12. Laser interference microscopy: a novel approach to the visualization of structural changes in myelin during the propagation of nerve impulses

    NASA Astrophysics Data System (ADS)

    Yusipovich, A. I.; Cherkashin, A. A.; Verdiyan, E. E.; Sogomonyan, I. A.; Maksimov, G. V.

    2016-08-01

    We used 3D phase images obtained by laser interference microscopy (LIM) for ex vivo evaluation of changes in the structure of myelin during repetitive stimulation. In this work we propose a simple model of myelinated nerve fiber (mNF), which describes phase images as a result of different geometry and membrane-to-cytoplasm ratio in various regions, particularly, the internode and paranodal–nodal–paranodal region, including the node of Ranvier. Application of this model provides clear interpretation of the phase images and also demonstrates that repetitive action potentials are accompanied by structural changes in myelin in the internode and cytoplasmic modification in the node of Ranvier. The first 20 min of stimulation did not induce significant changes in the measured parameters, but then the optical path difference at the periphery of mNF and at the node of Ranvier declined reversibly. We believe that our model is also applicable to other modifications of interference and non-interference imaging.

  13. Retardation of peripheral nerve myelination in mice treated with inhibitors of cholesterol biosynthesis. A quantitative electron microscopic study.

    PubMed

    Rawlins, F A; Uzman, B G

    1970-09-01

    The effect of two inhibitors of cholesterol biosynthesis, triparanol and AY 9944, on peripheral nerve myelination, was studied. Suckling mice were intraperitoneally injected with both drugs on 3 consecutive days and were sacrificed 6 hr after the last injection; others were suckled by an injected mother and sacrificed at 2(1/2) days of age. A single mouse which had been injected with both drugs at 1, 2, and 3 days of age was sacrificed 2 wk after the last injection. Membranous and crystalline intracytoplasmic inclusions were observed in the Schwann cells of the sciatic nerves of all the experimental animals. Both the number of unmyelinated single axons and the number of myelin lamellae around each myelinating axon in the sciatic nerves were recorded for treated mice and of mice suckled by treated mothers. The sciatic nerve of the experimental mice contained a larger proportion of unmyelinated single axons and smaller numbers of myelin lamellae around the myelinating axons, when compared with age-matched controls. The results suggest that a decrease of endogenous cholesterol in suckling mice may affect peripheral nerve myelination in two ways: by retarding the "triggering" of myelination in unmyelinated axons and by decreasing the rate of myelination already in progress. PMID:4349129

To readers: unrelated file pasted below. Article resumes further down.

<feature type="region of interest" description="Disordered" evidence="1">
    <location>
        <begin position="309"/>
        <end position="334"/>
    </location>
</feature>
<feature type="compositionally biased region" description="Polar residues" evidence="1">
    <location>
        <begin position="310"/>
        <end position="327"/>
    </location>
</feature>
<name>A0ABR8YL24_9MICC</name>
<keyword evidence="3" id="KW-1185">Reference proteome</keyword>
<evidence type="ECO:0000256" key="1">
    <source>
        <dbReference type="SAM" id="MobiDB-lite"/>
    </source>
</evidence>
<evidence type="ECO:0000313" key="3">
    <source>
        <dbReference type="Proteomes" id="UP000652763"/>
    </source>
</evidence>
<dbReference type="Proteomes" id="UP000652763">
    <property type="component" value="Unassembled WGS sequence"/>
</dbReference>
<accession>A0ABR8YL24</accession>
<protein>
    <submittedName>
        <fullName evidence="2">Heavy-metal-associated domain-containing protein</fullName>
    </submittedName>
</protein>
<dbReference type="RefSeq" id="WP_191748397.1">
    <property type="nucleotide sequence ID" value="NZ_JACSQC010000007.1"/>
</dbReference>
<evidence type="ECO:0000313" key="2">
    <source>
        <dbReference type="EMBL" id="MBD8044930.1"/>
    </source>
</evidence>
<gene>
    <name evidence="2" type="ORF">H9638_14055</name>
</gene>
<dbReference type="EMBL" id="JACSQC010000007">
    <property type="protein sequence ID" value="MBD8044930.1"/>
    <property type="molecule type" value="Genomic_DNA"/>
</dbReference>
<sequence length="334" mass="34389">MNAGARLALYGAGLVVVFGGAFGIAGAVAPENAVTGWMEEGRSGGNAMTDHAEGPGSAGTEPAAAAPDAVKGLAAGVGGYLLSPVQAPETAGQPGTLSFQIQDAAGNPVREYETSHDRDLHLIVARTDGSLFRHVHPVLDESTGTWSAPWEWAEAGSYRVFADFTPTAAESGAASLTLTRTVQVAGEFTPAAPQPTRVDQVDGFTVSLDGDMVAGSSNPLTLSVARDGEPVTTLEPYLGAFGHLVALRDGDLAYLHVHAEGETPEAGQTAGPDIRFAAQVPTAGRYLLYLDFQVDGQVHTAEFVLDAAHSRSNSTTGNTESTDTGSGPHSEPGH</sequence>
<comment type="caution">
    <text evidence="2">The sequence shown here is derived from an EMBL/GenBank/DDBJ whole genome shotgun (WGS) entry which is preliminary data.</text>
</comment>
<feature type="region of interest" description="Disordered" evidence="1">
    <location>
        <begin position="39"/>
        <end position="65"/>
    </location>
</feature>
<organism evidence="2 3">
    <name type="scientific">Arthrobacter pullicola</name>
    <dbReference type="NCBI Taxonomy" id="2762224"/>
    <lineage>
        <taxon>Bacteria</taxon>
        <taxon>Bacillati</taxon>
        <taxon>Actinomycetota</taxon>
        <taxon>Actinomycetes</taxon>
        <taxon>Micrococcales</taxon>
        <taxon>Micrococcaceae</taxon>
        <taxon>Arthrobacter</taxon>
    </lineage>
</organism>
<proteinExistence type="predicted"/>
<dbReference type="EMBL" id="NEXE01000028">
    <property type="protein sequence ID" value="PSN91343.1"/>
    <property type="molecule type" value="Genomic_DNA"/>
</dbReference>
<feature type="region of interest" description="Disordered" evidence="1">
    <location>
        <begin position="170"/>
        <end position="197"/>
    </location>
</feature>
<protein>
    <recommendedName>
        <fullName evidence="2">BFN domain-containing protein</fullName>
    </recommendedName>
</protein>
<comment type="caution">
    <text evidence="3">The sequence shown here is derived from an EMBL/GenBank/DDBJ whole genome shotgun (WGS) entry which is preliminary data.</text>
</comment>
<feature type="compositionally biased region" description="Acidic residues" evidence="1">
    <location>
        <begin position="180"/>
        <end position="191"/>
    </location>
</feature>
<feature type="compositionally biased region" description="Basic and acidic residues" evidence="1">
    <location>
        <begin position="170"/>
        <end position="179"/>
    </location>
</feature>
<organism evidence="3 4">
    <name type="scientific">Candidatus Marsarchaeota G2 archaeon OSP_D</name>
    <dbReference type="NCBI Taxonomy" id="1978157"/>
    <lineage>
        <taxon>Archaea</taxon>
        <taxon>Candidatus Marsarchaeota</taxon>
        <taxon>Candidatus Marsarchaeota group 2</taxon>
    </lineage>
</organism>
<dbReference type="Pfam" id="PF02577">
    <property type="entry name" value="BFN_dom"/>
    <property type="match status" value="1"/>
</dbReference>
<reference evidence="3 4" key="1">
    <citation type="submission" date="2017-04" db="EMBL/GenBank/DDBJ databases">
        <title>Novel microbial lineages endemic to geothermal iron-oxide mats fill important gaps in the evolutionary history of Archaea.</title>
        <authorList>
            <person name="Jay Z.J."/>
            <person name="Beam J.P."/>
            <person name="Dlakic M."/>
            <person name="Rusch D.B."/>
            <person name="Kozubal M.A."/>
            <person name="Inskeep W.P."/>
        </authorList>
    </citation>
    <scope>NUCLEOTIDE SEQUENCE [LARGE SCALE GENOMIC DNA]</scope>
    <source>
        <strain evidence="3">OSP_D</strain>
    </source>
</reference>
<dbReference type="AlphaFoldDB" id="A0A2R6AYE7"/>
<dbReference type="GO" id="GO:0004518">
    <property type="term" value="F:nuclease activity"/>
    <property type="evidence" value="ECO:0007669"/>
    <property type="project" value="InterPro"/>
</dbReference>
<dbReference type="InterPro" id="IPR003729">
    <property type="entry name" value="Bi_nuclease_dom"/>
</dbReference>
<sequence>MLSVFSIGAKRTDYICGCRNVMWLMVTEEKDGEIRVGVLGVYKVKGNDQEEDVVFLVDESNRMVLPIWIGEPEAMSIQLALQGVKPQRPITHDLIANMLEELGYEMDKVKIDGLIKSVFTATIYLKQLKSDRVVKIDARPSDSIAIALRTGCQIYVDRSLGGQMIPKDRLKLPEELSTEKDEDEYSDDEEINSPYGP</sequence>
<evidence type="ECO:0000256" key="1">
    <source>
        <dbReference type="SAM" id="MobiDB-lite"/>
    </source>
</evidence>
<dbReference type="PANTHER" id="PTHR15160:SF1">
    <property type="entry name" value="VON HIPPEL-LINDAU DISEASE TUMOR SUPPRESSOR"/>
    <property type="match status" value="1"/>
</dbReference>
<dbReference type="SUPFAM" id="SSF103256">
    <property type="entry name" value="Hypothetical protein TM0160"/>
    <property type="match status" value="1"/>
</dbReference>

14. Cholecalciferol (Vitamin D3) Improves Myelination and Recovery after Nerve Injury

    PubMed Central

    Chabas, Jean-Francois; Stephan, Delphine; Marqueste, Tanguy; Garcia, Stephane; Lavaut, Marie-Noelle; Nguyen, Catherine; Legre, Regis; Khrestchatisky, Michel

    2013-01-01

    Previously, we demonstrated i) that ergocalciferol (vitamin D2) increases axon diameter and potentiates nerve regeneration in a rat model of transected peripheral nerve and ii) that cholecalciferol (vitamin D3) improves breathing and hyper-reflexia in a rat model of paraplegia. However, before bringing this molecule to the clinic, it was of prime importance i) to assess which form – ergocalciferol versus cholecalciferol – and which dose were the most efficient and ii) to identify the molecular pathways activated by this pleiotropic molecule. The rat left peroneal nerve was cut out on a length of 10 mm and autografted in an inverted position. Animals were treated with either cholecalciferol or ergocalciferol, at the dose of 100 or 500 IU/kg/day, or excipient (Vehicle), and compared to unlesioned rats (Control). Functional recovery of hindlimb was measured weekly, during 12 weeks, using the peroneal functional index. Ventilatory, motor and sensitive responses of the regenerated axons were recorded and histological analysis was performed. In parallel, to identify the genes regulated by vitamin D in dorsal root ganglia and/or Schwann cells, we performed an in vitro transcriptome study. We observed that cholecalciferol is more efficient than ergocalciferol and, when delivered at a high dose (500 IU/kg/day), cholecalciferol induces a significant locomotor and electrophysiological recovery. We also demonstrated that cholecalciferol increases i) the number of preserved or newly formed axons in the proximal end, ii) the mean axon diameter in the distal end, and iii) neurite myelination in both distal and proximal ends. Finally, we found a modified expression of several genes involved in axogenesis and myelination, after 24 hours of vitamin supplementation. Our study is the first to demonstrate that vitamin D acts on myelination via the activation of several myelin-associated genes. It paves the way for future randomised controlled clinical trials for peripheral nerve or

  15. N,N-diethyldithiocarbamate produces copper accumulation, lipid peroxidation, and myelin injury in rat peripheral nerve.

    PubMed

    Tonkin, Elizabeth G; Valentine, Holly L; Milatovic, Dejan M; Valentine, William M

    2004-09-01